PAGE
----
Peace prize winner calls for united Muslim front

20th October 2005, Comments 0 comments

20 October 2005, TUBINGEN, GERMANY - Iranian Nobel Peace Prize winner Shirin Ebadi on Thursday called for the establishment of a united Muslim front for the respect of human rights, while urging international observers to be patient with Muslim countries.

20 October 2005

TUBINGEN, GERMANY - Iranian Nobel Peace Prize winner Shirin Ebadi on Thursday called for the establishment of a united Muslim front for the respect of human rights, while urging international observers to be patient with Muslim countries.

Muslims should unite to combat totalitarianism and uphold the values of Islam, the 2003 peace prize winner said during the 5th Global Ethics lecture at Tubingen University in southern Germany.

Ebadi, a Tehran-based human rights lawyer and campaigner, said her proposed front would have neither a name nor a leader.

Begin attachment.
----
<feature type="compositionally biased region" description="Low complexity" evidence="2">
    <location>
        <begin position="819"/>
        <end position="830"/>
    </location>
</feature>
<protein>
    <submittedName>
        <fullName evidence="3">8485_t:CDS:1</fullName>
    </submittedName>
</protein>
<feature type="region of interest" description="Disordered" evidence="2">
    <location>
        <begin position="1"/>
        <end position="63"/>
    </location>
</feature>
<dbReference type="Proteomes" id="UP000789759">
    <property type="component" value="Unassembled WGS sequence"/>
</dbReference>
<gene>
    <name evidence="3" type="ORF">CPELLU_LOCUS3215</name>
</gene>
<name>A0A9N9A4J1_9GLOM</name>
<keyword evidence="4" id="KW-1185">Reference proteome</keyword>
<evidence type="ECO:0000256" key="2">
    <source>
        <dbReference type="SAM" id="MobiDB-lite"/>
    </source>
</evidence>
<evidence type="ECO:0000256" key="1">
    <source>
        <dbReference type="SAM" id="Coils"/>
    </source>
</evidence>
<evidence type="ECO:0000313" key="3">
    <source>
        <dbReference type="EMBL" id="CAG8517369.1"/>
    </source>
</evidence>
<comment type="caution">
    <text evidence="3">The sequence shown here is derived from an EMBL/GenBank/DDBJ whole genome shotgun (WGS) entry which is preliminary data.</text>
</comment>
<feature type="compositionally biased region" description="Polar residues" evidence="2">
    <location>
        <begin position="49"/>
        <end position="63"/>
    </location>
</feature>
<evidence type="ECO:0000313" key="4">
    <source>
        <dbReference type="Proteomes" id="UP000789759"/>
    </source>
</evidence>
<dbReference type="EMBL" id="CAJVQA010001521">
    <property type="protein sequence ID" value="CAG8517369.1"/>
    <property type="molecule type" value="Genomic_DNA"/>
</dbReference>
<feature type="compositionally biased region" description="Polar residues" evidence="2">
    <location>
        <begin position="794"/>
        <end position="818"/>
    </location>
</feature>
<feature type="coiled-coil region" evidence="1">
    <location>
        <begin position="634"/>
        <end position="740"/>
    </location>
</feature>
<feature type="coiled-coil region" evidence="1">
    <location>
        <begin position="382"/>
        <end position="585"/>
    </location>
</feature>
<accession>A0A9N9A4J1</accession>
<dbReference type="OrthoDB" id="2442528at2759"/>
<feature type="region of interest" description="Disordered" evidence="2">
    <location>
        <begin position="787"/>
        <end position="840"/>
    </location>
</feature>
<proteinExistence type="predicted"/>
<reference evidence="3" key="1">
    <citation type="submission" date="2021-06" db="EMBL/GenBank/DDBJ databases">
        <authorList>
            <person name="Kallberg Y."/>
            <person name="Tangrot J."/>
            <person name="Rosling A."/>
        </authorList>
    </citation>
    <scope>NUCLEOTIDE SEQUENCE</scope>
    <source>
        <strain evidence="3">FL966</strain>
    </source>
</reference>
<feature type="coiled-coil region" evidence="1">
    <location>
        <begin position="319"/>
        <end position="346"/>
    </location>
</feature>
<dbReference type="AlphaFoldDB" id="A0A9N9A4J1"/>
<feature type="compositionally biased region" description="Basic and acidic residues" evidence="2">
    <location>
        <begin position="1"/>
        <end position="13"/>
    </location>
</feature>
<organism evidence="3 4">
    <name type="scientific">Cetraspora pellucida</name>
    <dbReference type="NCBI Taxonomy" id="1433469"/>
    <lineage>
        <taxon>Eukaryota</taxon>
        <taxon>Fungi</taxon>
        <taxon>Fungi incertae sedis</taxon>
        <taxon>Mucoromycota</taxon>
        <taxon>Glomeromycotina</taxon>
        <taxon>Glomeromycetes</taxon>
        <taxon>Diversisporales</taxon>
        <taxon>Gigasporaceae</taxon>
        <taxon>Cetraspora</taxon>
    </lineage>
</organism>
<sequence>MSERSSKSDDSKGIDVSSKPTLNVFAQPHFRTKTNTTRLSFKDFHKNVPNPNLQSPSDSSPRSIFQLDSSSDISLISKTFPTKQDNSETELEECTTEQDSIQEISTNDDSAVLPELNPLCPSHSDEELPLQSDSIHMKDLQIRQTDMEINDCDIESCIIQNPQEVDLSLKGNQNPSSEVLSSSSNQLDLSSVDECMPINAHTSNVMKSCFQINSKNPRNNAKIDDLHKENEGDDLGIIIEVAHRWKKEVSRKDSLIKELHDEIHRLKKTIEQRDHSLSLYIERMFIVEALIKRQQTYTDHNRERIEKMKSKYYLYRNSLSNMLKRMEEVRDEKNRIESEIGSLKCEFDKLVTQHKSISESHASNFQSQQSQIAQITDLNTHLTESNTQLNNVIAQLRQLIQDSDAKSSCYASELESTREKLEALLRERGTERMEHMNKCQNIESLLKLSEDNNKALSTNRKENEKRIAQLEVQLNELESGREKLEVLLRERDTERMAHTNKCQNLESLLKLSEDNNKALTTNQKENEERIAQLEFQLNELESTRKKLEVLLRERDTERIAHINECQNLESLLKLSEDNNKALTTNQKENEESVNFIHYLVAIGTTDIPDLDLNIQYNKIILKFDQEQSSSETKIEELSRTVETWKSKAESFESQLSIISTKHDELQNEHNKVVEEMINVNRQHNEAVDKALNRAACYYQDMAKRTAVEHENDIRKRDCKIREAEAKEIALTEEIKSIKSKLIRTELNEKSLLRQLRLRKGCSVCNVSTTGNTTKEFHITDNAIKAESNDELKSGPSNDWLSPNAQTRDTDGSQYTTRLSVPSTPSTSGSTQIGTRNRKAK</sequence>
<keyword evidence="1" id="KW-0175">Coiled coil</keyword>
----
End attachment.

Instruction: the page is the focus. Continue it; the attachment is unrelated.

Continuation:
Instead, it would be located within the consciousness of thinking Muslims, who, by respecting the religion of their forefathers, also showed respect for democracy, she said.

Ebadi pointed to the 1980 Universal Islamic Declaration of Human Rights as creating a framework for reconciling human rights with the Koran.

"The truth is, that through a correct and dynamic interpretation of Islam, one can be a Muslim and respect human rights at the same time," she said.

Ebadi, 58, charged undemocratic Islamic states of hiding behind religion in order to justify state oppression.

Iran's first female judge, who was dismissed from her post following the Iranian Revolution in 1979, noted that ethics and constitutions needed to evolve to reflect changing realities.

The 1948 Universal Declaration of Human Rights should, she suggested, be developed to reflect poverty and environmental destruction in developing countries.

Ebadi, who was particularly praised by the Norwegian Nobel Committee for her work with woman and children, asked the international community to be patient with the pace of change in Muslim countries.

"You can't take women's rights in Sweden and implement them overnight in Saudi Arabia," she said.

The Global Ethics lecture at Tubingen University has previously been given by United Nations Secretary General Kofi Annan, the former U.N. High Commissioner for Refugees Mary Robinson, British Prime Minister Tony Blair and German President Horst Koehler.

DPA

Subject: German news

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